I have not seen the analysis yet on the feedback that has been coming as we have been out consulting on the tobacco control strategy, but it is my understanding there would be nothing in this that would prevent us down the road if it was determined that we actually should increase the age. That could still be done. Is that correct?

Ms. McDonald: Yes.

Ms. Philpott: I want to make sure I am saying that correctly.

Ms. McDonald: We would have to reopen the act to do that.

Ms. Philpott: We would have to reopen the act to do that. At this point we don't believe we have enough information.

When we are dealing with substances in general one has to be extremely careful that one doesn’t have unintended negative consequences from decisions. This is something that would have to be taken into very serious consideration, but it is something that has been discussed.

Senator Petitclerc: I want to ask a question about one of the challenges that I see for you with this bill. Everyone who has been involved with the bill for the last few months has seen how quickly the new science and research, not all good methodology, are changing. I want to be reassured about the process that you will follow with this bill to stay on top of all the emerging science, whether it is with the risks or the possible benefits on vaping.

It is about the health of Canadians, whether way or the other, and we want to make sure that it goes in a timely fashion and that we are in touch with all the new research data and scientific evidence that will be forthcoming.

Could you tell us a bit about the process? How you will achieve that? What are your thoughts on that?

Ms. Philpott: It is a good question. It speaks to what one of your honourable colleagues alluded to earlier, namely the rapidly evolving landscape as it relates to available technologies, the number of substances available, and the initiatives of the industry to change products along the way.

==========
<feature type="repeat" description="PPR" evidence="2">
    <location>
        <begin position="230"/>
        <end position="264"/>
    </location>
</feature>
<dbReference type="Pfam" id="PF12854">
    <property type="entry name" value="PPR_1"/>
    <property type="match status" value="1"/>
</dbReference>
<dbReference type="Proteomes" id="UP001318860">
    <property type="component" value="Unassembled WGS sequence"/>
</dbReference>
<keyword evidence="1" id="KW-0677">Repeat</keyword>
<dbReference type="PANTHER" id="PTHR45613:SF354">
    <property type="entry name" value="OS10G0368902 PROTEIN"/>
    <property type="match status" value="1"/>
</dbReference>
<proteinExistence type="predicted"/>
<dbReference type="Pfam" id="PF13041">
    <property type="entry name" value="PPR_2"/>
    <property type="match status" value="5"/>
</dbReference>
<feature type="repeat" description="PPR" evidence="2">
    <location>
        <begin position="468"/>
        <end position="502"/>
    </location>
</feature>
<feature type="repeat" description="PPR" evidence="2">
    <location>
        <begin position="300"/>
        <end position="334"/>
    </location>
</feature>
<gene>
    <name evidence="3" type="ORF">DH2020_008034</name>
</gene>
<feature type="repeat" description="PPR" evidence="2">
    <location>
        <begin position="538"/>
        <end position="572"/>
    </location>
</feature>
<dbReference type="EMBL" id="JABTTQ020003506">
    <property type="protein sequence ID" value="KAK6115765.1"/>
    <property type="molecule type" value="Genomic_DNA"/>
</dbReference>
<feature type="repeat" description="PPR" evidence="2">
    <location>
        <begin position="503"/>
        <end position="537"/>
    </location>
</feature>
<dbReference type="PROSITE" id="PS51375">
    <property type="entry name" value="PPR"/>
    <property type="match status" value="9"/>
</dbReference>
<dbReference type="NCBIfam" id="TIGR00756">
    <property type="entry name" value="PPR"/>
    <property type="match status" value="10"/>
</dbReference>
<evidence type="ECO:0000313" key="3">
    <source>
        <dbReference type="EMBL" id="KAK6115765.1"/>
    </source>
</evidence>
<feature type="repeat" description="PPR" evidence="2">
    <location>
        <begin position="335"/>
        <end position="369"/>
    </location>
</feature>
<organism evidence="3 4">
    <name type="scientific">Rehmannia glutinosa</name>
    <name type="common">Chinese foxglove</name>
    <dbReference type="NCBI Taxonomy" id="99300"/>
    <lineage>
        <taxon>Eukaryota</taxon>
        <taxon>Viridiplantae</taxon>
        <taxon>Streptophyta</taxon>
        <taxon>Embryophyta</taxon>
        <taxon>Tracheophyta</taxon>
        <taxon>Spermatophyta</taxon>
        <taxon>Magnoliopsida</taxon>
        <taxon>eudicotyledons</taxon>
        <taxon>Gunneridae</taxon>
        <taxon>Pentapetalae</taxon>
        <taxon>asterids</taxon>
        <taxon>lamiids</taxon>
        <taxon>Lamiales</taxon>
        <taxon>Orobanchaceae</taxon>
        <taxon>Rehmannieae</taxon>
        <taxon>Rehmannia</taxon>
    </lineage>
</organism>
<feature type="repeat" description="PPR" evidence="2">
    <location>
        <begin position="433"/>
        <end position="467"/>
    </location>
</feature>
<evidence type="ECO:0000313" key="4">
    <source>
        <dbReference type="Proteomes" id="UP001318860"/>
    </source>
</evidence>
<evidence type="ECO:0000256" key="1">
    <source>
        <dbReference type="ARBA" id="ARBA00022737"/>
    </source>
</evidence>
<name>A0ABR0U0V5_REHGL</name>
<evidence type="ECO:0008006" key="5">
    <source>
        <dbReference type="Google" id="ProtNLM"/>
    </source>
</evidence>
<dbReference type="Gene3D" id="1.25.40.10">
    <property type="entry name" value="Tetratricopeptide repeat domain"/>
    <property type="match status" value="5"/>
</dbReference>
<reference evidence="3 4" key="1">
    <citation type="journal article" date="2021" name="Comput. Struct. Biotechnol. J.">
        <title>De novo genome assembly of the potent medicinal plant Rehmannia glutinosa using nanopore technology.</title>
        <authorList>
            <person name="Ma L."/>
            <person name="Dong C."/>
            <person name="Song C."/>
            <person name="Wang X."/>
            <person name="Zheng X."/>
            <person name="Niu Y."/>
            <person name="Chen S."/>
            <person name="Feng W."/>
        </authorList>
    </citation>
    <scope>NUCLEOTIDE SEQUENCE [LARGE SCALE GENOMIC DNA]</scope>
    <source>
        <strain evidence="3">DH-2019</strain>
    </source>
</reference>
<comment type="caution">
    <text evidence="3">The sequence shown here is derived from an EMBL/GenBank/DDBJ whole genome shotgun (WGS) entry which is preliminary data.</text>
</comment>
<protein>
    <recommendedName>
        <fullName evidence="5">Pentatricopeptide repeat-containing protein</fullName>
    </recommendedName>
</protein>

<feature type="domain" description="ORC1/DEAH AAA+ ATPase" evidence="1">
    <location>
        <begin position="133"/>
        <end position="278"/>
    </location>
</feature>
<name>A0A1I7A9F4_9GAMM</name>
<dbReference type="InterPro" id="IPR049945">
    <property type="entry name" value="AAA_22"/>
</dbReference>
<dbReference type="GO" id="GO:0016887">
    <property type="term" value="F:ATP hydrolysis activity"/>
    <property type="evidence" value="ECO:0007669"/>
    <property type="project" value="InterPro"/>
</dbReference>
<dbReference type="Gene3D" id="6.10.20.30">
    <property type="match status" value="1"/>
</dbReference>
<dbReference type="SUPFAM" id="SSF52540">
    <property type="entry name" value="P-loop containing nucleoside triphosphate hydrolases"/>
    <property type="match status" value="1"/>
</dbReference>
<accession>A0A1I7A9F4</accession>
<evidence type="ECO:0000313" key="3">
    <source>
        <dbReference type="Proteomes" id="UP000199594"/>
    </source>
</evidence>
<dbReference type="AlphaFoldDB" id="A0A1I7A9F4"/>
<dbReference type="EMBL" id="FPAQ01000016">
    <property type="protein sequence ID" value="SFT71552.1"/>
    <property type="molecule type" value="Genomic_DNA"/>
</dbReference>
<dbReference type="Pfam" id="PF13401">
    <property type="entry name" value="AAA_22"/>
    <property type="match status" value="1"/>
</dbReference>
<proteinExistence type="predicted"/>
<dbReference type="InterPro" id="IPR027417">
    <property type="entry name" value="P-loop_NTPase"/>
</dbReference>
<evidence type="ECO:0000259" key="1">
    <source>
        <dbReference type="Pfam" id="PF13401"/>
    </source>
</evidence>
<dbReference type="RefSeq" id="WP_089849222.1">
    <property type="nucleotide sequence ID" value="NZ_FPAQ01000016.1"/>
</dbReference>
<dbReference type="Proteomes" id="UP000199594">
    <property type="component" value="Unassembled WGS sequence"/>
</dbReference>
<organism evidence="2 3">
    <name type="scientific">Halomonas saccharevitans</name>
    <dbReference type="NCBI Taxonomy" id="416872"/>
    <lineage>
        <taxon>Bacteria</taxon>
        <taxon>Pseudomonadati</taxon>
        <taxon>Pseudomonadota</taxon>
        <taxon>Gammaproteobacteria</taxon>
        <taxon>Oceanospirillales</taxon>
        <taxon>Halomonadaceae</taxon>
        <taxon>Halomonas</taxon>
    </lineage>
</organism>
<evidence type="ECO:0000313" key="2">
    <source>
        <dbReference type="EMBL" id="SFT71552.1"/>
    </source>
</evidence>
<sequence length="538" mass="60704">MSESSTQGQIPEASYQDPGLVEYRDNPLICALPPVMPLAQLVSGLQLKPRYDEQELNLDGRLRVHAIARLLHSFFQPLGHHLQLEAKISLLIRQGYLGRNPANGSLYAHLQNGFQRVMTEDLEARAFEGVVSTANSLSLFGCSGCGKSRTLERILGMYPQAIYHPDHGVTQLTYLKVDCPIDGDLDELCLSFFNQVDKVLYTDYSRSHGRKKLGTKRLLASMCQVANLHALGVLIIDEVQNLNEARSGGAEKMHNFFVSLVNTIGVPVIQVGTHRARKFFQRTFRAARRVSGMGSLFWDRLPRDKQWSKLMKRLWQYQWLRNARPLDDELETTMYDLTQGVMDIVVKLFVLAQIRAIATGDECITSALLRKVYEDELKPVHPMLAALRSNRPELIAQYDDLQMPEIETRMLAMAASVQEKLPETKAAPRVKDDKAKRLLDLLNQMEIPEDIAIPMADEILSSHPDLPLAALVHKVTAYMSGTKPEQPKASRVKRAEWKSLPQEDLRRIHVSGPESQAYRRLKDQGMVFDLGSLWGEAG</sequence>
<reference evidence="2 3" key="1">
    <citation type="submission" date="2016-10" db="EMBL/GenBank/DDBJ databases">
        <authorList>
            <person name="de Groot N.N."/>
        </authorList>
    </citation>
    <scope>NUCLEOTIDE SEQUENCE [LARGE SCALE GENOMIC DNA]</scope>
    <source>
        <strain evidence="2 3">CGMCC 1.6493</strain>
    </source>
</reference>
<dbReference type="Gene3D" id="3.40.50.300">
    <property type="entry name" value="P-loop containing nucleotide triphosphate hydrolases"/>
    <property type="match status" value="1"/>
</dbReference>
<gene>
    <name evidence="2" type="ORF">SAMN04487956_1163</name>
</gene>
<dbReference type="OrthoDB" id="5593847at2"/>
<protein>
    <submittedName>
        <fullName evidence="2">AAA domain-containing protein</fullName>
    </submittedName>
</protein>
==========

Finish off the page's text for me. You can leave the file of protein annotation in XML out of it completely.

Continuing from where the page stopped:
The good news is that within the health portfolio we have a fairly broad range of tools to monitor these things. Hilary could speak in terms of what Health Canada is doing, but we work with other partners. We regularly monitor the use of various products.

The Canadian Tobacco, Alcohol and Drug Survey is done every two years. Some of the new data that I referred to earlier came from the most recent CTADS survey. We will continue that. There is ongoing work with various organizations like the Canadian Institute for Health Information and the Canadian Institutes of Health Research that all have ongoing work in the area of substance use and of course our work with the Public Health Agency of Canada to monitor their effects.

Do you want to speak to the specifics within Health Canada as to how we will monitor the outcomes?

Ms. Geller: Briefly, Health Canada thinks of itself as a science and regulatory department by and large. There are exceptions, like our First Nations and Inuit Health Branch. As part of that we have a large number of scientists tasked with either doing independent research or keeping on top of what is going on and informing our regulators.

In recognition of the fact that this is a rapidly evolving field, it is a bit different from our normal product lines. For that reason we have an arrangement, as the minister said, with CIHR, the Canadian Institutes of Health Research. We have already had one session with them and some international experts. We are going to regularize and institutionalize that. We will use that as a mechanism to ensure we are on top of all the latest in emerging evidence.

Senator Seidman: I would like to continue the conversation about monitoring surveillance specifically because there is no question it is an important issue. On Monday we talked with Dr. Hammond about the dangers of renormalizing smoking and the aspects of this being a gateway for youth. People bandy around that issue and a lot of people make nothing of it, but it is a potential to renormalize smoking.

We talked about was the importance of monitoring and surveillance behaviours. I know there is an awful lot left in the regulations of this bill, so I wondered what kinds of data are built in or will be built into the regulations for monitoring and surveillance/

Something I want specifically to ask that also came up is: Will Health Canada have the authority to quickly recall products that might be deemed dangerous?